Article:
The world-premiere production (in collaboration with Yale Repertory Theatre, where the play ran earlier this year, and The Public Theater in New York, where the play goes next) is ostensibly a roman a clef about the life of Meyer Levin, the journalist and novelist most famous for the novel Compulsion, his fictionalized spin on the Leopold and Loeb murders. Levin’s stand-in here is Sid Silver, also Jewish, also from Chicago, also married to a French woman, also obsessed with Anne Frank and her diary.

Taking a cue from the real-life Levin’s younger days, Silver is a puppeteer who once did O’Neill’s The Hairy Ape in a marionette theater. That gives Groff license to bring puppets into the dramatic fray – puppets representing Anne Frank, her father, Otto, and actors in various productions of the play The Diary of Anne Frank. This is fun in Act 1, but you find yourself wondering what puppets are really doing in a serious play about self-identity and the depths of spiritual obsession.

Then comes a scene involving Sid (Mandy Patinkin), his wife (Hannah Cabell) and a marionette representing Anne Frank. To reveal too much about the scene would spoil what is an absolutely extraordinary theatrical moment – emotionally complex, powerfully moving. It’s enough to say that Patinkin, who gives voice to Anne during the scene, mesmerizes, as does Cabell. She opens her soul to reveal a spurned wife, a compassionate mother and a human being utterly bewildered by the man she loves so deeply.

Puppet designer and supervisor Matt Acheson has done marvelous work throughout with the marionettes, but this particular scene is a dramatic triumph. The Anne puppet makes such subtle, touching gestures that she seems, if not human, then otherworldly (it also helps that Michael Chybowski’s lighting is so expertly dim). If I had strings, I’d want them to be manipulated by the expert hands of puppeteers Emily DeCola, Daniel Patrick Fay and Eric Wright. In fact, the puppets are so intriguing I wanted more of them. In Act 1, too many scenes go by without any hint of strings or papier mâché faces.

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That’s not to take anything away from the trio of humans on stage. Patinkin delivers as fine a performance as you can imagine in the role of Silver, a character who does very little to make himself likable. In fact, Sid tends to alienate and infuriate just about everyone he comes into contact with (including his wife). He’s got an enormous ego and a persecution mania. Everyone’s out to get him. It’s all a conspiracy. And he will fight – and fight hard – anyone who gets in his way. But Patinkin finds ways to show us that Sid is a good man. His righteousness comes from a deeply spiritual place, but he has little in his emotional arsenal to regulate his passion and outsize emotions. You sympathize with Sid as much as you feel for those having to deal with him.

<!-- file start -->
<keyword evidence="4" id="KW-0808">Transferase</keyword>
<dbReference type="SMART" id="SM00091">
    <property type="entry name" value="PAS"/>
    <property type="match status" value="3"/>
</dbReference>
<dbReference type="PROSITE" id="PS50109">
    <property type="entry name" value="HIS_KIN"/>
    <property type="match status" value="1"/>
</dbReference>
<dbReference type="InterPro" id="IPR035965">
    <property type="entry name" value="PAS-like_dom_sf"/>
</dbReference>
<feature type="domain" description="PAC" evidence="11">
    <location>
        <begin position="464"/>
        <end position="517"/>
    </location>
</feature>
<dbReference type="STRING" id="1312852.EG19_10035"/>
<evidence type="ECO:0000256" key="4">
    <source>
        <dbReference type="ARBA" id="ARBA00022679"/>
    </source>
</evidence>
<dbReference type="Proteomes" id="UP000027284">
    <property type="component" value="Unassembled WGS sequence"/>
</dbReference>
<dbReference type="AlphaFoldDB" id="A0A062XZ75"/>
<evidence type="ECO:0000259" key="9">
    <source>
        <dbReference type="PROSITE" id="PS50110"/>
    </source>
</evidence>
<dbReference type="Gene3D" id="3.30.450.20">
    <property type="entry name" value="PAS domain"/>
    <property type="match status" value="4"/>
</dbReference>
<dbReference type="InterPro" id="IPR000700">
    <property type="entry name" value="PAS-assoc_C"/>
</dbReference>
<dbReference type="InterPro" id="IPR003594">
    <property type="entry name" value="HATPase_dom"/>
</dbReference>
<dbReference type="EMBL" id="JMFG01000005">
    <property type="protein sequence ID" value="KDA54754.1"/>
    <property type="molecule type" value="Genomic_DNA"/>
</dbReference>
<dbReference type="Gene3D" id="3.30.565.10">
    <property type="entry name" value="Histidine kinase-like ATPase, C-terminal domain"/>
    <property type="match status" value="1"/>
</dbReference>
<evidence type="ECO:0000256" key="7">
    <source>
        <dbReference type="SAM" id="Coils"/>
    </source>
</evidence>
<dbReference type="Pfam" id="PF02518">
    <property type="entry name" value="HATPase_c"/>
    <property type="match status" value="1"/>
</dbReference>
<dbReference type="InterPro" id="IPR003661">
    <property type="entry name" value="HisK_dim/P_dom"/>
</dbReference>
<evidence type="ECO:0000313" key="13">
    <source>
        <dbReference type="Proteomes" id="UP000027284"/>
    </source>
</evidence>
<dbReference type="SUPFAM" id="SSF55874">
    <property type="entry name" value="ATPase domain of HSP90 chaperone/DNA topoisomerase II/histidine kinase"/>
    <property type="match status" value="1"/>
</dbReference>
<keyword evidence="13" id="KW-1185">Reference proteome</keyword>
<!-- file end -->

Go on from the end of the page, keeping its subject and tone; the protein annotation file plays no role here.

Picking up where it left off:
Cabell is a wonder in two key roles: Mrs. Silver and Miss Mermin, the Doubleday publishing agent who gets caught up in Sid’s vortex and feels the effects for decades. As Mrs. Silver, Cabell never ceases to reveal new levels of emotional complexity.

As a quartet of various publishers, lawyers and friends, Matte Osian brings some welcome humor to a very serious piece, but what’s interesting about the laughs (and there are plenty) is that they relate directly to issues of persecution, anti-Semitism and general ignorance and insensitivity, all of which course through the entire play.

If Jeff Sugg’s projections are excessive – do we really need ocean waves splashed on the back of Eugene Lee’s set to convey a beach scene? — they occasionally add clarity, as when they help set location or time shifts. And they do a service in allowing us to see numerous photos of the real Anne Frank.

Director Oskar Eustis (the artistic director of The Public) has done some extraordinarily astute work with his actors, and the way he has integrated the puppets is fascinating.

And now back to that amazing scene between Sid, Mrs. Silver and Anne Frank. I can’t remember being so riveted by a scene, and then something intriguing happens. Patinkin starts to sing very quietly at the end of the scene. Then, as we transition into the next scene, Patinkin beings to sing full out in Yiddish, arms outstretched and voice quivering. It’s such a Tony Award-winning Mandy Patinkin moment that it all but shatters the spell of the previous scene.

That’s really the only moment that I didn’t find Compulsion utterly compelling.


Rinne Groff’s Compulsion continues through Oct. 31 in Berkeley Repertory Theatre’s Thrust Stage, 2025 Addison St., Berkeley. Tickets are $34-$73. Call 510 647-2949 or visit www.berkeleyrep.org for information.